Year/Course: 2015-2016, Lent 2016

Contact: Dr.Beatrix Schlarb-Ridley, British Antarctic Survey
Mentor: Dr. Julian White

The British Antarctic Survey is a community of highly talented scientists, technologists, and engineers working across a wide variety of disciplines; from space physics through to glaciers and the deep ocean. It is a holistic approach to polar science. Their unifying focus is to understand what makes the Polar Regions tick; both Arctic and Antarctic.

This integrated approach is increasingly important as climate change has a disproportionate impact on the Polar Regions. For example the Arctic has been described as a barometer for the health of the global environment. However it is a region in a state of flux – long-term temperature records have reveled that the Arctic has warmed twice as fast as the global average. This ‘Arctic amplification’ of global warming has led to major and quantifiable changes across the region from changing atmospheric circulation patterns and the melting of glaciers and ice sheets, through to the thawing of permafrost and the changing of the physical environment in, on, and above the Arctic Ocean. Possibly the most dramatic change has been the loss of about half the summer sea ice in only a few decades.

Given the harshness of the environment, combined with the difficulties and costs associated with accessing these regions, technology can play a key role in better understanding this important region of the world. A good illustration would be the development of technology to monitor ocean waves. Ocean waves, through intensive storms, can cause significant damage to our infrastructure here in the UK and as a result significant effort is placed on monitoring and predicting ocean waves. However waves also break up the sea ice into small pieces, which in turn enables the ice to melt faster. Consequently understanding waves and sea ice is intrinsically linked to understanding why the summer Arctic sea ice is melting so fast.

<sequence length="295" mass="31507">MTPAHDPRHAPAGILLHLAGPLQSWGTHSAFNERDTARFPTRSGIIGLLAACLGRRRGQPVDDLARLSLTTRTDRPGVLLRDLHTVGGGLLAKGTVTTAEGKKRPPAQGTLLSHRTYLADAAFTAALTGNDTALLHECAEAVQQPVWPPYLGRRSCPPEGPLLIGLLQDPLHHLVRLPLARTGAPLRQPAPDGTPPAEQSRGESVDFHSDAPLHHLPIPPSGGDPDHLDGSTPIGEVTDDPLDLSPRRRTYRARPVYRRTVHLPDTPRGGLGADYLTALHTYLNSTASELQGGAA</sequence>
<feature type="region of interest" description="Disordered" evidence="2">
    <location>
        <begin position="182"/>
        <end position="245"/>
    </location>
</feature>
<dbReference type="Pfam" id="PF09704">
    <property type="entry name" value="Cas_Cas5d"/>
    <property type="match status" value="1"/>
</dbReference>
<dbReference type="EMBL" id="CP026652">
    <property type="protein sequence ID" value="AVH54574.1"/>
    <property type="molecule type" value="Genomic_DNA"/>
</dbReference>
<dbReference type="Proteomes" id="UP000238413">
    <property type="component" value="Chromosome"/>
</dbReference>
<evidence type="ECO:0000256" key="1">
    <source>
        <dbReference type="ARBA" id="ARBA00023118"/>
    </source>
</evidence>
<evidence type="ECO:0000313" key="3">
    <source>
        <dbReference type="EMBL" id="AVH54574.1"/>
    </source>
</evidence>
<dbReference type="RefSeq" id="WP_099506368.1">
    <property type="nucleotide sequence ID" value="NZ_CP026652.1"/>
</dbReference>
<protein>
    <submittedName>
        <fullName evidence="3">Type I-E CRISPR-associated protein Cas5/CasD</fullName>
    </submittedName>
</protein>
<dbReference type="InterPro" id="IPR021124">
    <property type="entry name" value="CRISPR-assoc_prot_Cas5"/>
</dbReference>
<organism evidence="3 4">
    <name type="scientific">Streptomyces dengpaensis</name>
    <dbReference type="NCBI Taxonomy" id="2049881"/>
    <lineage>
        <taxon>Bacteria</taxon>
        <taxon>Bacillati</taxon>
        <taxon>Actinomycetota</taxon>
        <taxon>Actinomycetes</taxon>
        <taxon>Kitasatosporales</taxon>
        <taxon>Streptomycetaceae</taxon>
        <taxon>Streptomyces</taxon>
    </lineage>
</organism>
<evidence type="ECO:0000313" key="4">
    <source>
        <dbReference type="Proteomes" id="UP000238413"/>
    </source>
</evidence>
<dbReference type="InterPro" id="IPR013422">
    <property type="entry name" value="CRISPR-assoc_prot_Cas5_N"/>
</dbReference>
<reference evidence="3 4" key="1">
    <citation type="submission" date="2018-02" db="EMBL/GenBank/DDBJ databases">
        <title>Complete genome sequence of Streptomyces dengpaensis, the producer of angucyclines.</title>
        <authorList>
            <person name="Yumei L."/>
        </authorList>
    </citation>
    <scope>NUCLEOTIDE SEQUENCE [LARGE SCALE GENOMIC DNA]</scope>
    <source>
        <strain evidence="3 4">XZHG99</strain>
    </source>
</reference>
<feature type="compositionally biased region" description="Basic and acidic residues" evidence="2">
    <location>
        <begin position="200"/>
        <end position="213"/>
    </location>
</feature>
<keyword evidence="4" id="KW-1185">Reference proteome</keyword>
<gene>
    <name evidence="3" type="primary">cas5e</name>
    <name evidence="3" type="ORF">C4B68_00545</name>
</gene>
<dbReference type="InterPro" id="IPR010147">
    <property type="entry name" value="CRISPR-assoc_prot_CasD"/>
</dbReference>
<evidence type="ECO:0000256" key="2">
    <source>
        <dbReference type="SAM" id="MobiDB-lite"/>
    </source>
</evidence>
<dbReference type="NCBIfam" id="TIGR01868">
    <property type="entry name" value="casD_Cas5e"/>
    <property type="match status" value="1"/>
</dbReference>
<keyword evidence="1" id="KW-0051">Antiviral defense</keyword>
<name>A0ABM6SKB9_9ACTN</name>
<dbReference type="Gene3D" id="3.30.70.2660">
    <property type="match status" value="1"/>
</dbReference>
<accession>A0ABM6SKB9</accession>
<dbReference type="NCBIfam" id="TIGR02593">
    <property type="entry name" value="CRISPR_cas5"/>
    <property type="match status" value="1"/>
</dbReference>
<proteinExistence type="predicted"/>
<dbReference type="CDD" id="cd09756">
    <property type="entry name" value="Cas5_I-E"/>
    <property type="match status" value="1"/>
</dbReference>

However you cannot just use technology that has been developed for the ‘warmer’ regions of the world; it just will not work in the Polar Regions! There are many obstacles to overcome. For example the intense cold and the extreme forces found within sea ice (it can crush ships!) are just a couple of examples. Through the combined effort of scientists and engineers some of these risks can be minimised. That is exactly what we have done with the development of the wavebuoy. In addition to its key scientific functions (ice drift and wave measurements) it is designed to operate in severe cold, to ‘pop up’ when the forces within the sea ice increase too much, to recharge its batteries when the sun is up, and send back a photo of its surrounding environment every six hours. This design has proved to be very successful and consequently these systems are increasingly being deployed in many regions of the Arctic and now the Antarctic. But there is no reason why these systems cannot be used in all the oceans of the world.

The questions for the i-Team include who might be interested in knowing about ice movements, and how the ice sheets change over time, and also where that might be used around the world. In addition, the team will explore whether the buoys could be used in other contexts as a useful research and environmental data platform.